SpaceX

Polaris Dawn could perform the first commercial SpaceX spacewalk as soon as March

Polaris Dawn could perform the first commercial SpaceX spacewalk as soon as March

SpaceX's Polaris Dawn crew will be the first all-private mission to perform the first-ever commercial spacewalk. They will test new technologies aboard the Crew Dragon spacecraft, including SpaceX's new extravehicular activity (EVA) spacesuits and the Starlink laser-link communication system. The Polaris program is funded by Shift4 Payments founder Jared Isaacman, who led the world's first all-civilian Inspiration4 mission that orbited Earth for three days and inspired spectators to donate to St. Jude Children’s Research Hospital in September 2021. The Polaris Dawn mission will advance spaceflight technology while continuing to fundraise for the children's hospital.

Polaris Dawn could conduct the first commercial SpaceX spacewalk as soon as March. The crew members are: Commander Isaacman, retired United States Air Force Lieutenant Colonel Scott ‘Kidd’ Poteet, SpaceX Lead Space Operations Engineer Sarah Gillis, and SpaceX Lead Space Operations Engineer Anna Menon. They will lift off aboard Crew Dragon atop a Falcon 9 rocket from historic Launch Complex-39A at NASA's Kennedy Space Center in Florida.

The brave crew is destined to travel farther than any humans have since NASA's final Apollo lunar missions in 1972 and will beat the record 1,367-kilometer-high orbit achieved by Gemini 11’s mission in 1966. “At approximately 700 kilometers above the Earth, the crew will attempt the first-ever commercial extravehicular activity with SpaceX-designed extravehicular activity spacesuits, upgraded from the current intravehicular suit. Building a base on the Moon and a city on Mars will require thousands of spacesuits; the development of this suit and the execution of the EVA will be important steps toward a scalable design for spacesuits on future long-duration missions,” says Polaris Program representatives.  

The quartet has been training for the historic mission for over six months. They have climbed the highest mountains and scuba-dived through the depths of the sea to prepare for the demanding spaceflight. The crew has also flown fighter jets to get used to the force they will experience when the rocket lifts off. Most recently, the Polaris Program shared that the crew participated in a decompression sickness (DCS) study as part of their training, which took place at NASA’s Johnson Space Center in Houston, Texas, on December 18 through 20. “The risk of decompression sickness is lowered when the amount of nitrogen is reduced in one’s body. Current extravehicular activity (EVA) decompression models – such as those used on the International Space Station – achieve this during a long-duration 100% oxygen prebreathe exercise in an airlock. The Dragon spacecraft, however, does not have an airlock, requiring the entire vehicle (including crewmembers) to decompress down to vacuum with a limited prebreathe. In anticipation of the mission’s EVA attempt, this study characterized DCS risk for Polaris Dawn and will help SpaceX develop a new decompression model for EVAs from Dragon,” shared Polaris Program representatives in a blog update. The crew trained inside NASA’s 20 Foot Chamber for under two days, in order to simulate the Crew Dragon spacecraft’s expected pressure and oxygen profiles. This served to determine whether the crew would experience DCS symptoms under medical supervision. The crew shared some photographs of their training, linked below.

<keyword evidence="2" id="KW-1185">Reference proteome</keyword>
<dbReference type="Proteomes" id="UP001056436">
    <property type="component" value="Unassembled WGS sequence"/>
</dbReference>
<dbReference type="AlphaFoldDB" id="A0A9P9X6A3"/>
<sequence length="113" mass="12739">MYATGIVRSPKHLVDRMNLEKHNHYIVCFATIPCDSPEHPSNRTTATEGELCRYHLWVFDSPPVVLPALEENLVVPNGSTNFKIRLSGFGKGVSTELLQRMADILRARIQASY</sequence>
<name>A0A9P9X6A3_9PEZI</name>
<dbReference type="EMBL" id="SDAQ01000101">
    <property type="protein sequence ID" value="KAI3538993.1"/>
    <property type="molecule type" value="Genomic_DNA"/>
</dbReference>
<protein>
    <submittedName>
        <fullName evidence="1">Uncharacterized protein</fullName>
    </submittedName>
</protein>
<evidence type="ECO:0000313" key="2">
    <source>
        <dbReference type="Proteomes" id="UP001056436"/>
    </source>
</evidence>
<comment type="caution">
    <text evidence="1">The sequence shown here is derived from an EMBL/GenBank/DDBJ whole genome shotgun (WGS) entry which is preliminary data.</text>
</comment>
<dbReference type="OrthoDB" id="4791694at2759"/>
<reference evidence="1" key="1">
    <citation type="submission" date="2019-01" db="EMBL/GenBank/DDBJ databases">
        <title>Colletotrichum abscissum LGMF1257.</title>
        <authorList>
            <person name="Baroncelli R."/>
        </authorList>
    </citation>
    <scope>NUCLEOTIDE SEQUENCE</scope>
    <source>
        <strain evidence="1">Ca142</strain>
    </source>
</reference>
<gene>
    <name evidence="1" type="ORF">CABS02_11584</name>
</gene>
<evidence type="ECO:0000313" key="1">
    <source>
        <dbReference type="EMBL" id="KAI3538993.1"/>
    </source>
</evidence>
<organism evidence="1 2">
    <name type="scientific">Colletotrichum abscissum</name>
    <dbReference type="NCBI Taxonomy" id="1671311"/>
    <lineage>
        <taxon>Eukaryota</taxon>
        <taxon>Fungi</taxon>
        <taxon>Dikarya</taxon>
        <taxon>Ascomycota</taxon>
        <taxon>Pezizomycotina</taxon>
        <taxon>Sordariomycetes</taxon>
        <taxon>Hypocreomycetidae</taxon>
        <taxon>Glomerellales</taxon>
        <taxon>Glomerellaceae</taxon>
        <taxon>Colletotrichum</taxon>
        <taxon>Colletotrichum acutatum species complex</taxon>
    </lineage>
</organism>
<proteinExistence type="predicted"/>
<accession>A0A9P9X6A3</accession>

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Featured Image Source: Polaris Program via Twitter

About the Author

Evelyn Janeidy Arevalo

Evelyn Janeidy Arevalo

Evelyn J. Arevalo joined Tesmanian in 2019 to cover news as a Space Journalist and SpaceX Starbase Texas Correspondent. Evelyn is specialized in rocketry and space exploration. The main topics she covers are SpaceX and NASA.

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